## Question

Why would we want to change bit strings with bitwise operators?

## Answer

The use cases for bit strings are far and wide, but they’re super common in networking problems. Without going into any particular example, a general use of bit strings, including flipping each bit, is to check the output of a bit string compared with another bit string to perform some action for each bit.

For example, if we compare two bit strings and see that the result is `0101 0000`

, that might tell your program to perform a particular action. It’s a very powerful tool to have because with just those 8 bits, we can have a total of 2^8 possible operation codes!

2 Likes

That “answer” is about as useful as teats on a boar hog.

3 Likes

The Answer is a broad an answer as you would need. My background is networking. Subnets and supernets are calculated using bits and hex depending on ipv4 or ipv6. With this you can easily build yourself a subnet calculator for easy subnets if you do not want to have to do that by hand or head. we had to do this all on paper to learn the processing. Additionally if you wanted to do a rule matching where your IPv4 address is in bits so you do not need to convert it to base 10 you can do rule matching faster. Like the answer suggests not everyone will need this skill.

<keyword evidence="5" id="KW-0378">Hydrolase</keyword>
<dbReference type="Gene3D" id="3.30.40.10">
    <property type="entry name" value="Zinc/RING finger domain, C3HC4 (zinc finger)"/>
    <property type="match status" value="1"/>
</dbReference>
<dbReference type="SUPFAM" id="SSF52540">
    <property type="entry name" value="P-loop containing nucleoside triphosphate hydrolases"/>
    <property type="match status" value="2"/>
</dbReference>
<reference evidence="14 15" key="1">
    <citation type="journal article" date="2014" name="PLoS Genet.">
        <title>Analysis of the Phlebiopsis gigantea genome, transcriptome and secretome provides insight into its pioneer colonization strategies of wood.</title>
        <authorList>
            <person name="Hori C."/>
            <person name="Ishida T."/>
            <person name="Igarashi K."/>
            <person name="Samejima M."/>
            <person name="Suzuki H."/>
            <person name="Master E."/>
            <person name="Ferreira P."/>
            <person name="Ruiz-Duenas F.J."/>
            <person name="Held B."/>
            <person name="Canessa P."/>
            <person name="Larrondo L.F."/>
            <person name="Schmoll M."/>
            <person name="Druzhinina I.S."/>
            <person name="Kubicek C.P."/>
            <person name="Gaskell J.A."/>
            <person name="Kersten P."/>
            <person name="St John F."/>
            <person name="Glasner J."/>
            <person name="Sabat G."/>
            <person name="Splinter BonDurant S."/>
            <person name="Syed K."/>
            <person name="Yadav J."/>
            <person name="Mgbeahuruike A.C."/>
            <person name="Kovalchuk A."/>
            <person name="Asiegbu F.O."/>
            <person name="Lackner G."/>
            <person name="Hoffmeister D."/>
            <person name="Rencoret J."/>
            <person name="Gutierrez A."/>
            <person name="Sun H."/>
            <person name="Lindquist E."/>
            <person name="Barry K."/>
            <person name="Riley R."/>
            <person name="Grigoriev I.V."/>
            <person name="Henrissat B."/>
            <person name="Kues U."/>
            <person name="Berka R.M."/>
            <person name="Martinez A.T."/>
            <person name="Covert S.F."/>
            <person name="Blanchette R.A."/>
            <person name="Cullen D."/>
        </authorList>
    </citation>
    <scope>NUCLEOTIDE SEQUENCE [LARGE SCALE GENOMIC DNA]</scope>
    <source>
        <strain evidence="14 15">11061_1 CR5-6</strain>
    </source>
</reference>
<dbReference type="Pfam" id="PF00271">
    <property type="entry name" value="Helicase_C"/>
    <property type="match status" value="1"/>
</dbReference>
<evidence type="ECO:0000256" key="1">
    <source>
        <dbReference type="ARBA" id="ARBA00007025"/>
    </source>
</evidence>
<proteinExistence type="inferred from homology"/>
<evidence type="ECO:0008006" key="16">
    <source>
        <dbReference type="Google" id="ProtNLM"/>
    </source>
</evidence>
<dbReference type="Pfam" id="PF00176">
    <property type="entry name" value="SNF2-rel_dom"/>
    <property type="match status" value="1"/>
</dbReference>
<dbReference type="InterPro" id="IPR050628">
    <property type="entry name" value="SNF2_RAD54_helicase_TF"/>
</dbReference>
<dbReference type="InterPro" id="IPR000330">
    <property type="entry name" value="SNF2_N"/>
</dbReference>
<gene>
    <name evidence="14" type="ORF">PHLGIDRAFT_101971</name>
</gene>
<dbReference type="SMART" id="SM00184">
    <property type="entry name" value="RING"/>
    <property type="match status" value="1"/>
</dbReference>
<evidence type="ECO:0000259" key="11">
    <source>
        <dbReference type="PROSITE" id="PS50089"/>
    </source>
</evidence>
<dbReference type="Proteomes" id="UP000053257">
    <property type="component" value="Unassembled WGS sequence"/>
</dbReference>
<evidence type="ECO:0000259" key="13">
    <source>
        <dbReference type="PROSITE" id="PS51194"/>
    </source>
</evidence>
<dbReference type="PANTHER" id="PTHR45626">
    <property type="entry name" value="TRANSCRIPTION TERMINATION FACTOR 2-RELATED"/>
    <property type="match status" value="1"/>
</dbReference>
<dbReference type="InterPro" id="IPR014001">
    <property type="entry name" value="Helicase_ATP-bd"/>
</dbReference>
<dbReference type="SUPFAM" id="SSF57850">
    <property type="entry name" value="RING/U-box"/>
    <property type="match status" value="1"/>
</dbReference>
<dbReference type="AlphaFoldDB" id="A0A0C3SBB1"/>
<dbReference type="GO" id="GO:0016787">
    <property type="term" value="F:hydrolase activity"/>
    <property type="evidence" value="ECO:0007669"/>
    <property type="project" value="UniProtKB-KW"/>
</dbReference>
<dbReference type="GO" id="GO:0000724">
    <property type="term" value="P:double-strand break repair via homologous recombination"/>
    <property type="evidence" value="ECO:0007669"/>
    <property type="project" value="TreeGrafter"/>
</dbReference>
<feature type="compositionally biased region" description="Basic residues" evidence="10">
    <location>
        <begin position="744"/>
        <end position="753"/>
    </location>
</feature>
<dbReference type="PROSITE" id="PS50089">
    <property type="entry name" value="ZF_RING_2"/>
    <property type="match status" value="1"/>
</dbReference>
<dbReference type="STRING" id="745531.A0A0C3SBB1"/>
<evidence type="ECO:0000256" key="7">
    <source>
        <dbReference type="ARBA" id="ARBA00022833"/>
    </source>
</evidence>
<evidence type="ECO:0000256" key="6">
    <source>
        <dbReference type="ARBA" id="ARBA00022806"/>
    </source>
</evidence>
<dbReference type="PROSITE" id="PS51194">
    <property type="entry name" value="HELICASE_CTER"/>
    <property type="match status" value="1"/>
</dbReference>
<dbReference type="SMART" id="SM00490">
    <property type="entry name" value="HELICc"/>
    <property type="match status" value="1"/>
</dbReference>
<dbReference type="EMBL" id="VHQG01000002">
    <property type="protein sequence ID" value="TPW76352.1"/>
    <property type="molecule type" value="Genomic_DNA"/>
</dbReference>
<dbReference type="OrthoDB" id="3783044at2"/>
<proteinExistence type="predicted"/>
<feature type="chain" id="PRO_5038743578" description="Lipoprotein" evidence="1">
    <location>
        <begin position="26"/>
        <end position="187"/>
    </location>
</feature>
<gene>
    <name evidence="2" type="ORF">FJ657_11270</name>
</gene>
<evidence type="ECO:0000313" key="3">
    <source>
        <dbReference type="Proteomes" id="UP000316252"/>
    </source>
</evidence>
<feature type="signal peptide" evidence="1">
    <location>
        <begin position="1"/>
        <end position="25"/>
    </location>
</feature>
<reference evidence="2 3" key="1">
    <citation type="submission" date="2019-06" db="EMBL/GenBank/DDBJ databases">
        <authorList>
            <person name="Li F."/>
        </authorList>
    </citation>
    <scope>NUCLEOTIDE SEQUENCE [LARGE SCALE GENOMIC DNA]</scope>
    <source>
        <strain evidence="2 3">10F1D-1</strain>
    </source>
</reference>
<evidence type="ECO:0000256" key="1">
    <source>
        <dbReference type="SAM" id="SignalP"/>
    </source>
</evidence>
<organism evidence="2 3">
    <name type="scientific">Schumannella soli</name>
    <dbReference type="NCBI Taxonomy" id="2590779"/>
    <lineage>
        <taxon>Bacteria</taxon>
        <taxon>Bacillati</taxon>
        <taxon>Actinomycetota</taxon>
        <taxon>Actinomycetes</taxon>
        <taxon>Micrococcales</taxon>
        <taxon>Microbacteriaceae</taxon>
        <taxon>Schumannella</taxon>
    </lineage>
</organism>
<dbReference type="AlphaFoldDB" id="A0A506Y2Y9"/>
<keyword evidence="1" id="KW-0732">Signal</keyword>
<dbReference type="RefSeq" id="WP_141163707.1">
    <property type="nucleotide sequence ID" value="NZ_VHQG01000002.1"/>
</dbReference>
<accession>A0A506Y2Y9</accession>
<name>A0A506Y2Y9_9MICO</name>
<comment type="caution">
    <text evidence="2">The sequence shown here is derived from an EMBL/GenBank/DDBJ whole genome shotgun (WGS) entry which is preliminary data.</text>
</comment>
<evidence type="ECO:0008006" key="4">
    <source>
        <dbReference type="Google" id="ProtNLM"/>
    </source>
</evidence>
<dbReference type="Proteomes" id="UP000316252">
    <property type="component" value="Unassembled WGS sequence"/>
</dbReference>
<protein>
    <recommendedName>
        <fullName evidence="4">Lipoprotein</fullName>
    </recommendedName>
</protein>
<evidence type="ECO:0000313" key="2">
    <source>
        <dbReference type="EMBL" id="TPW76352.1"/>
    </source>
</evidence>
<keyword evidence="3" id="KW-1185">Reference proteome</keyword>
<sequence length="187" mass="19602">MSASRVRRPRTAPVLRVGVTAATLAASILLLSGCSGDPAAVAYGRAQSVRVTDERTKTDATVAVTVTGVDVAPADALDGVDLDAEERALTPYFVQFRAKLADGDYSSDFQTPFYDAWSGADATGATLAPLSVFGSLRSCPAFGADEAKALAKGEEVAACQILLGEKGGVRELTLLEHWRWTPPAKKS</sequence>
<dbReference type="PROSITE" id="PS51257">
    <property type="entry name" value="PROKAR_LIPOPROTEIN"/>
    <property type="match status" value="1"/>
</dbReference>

3 Likes

A lot of mathematical operations will be much faster using bitwise operators.

In general, to multiply a number^(2*N), simply shift the bits to the left by N positions. To divide a number by (2*N), shift the bits to the right by N positions. This is faster than using mathematical operators if speed performance and code size is critical.

2 Likes

Thank you for these answers! These are always helpful for beginners like me.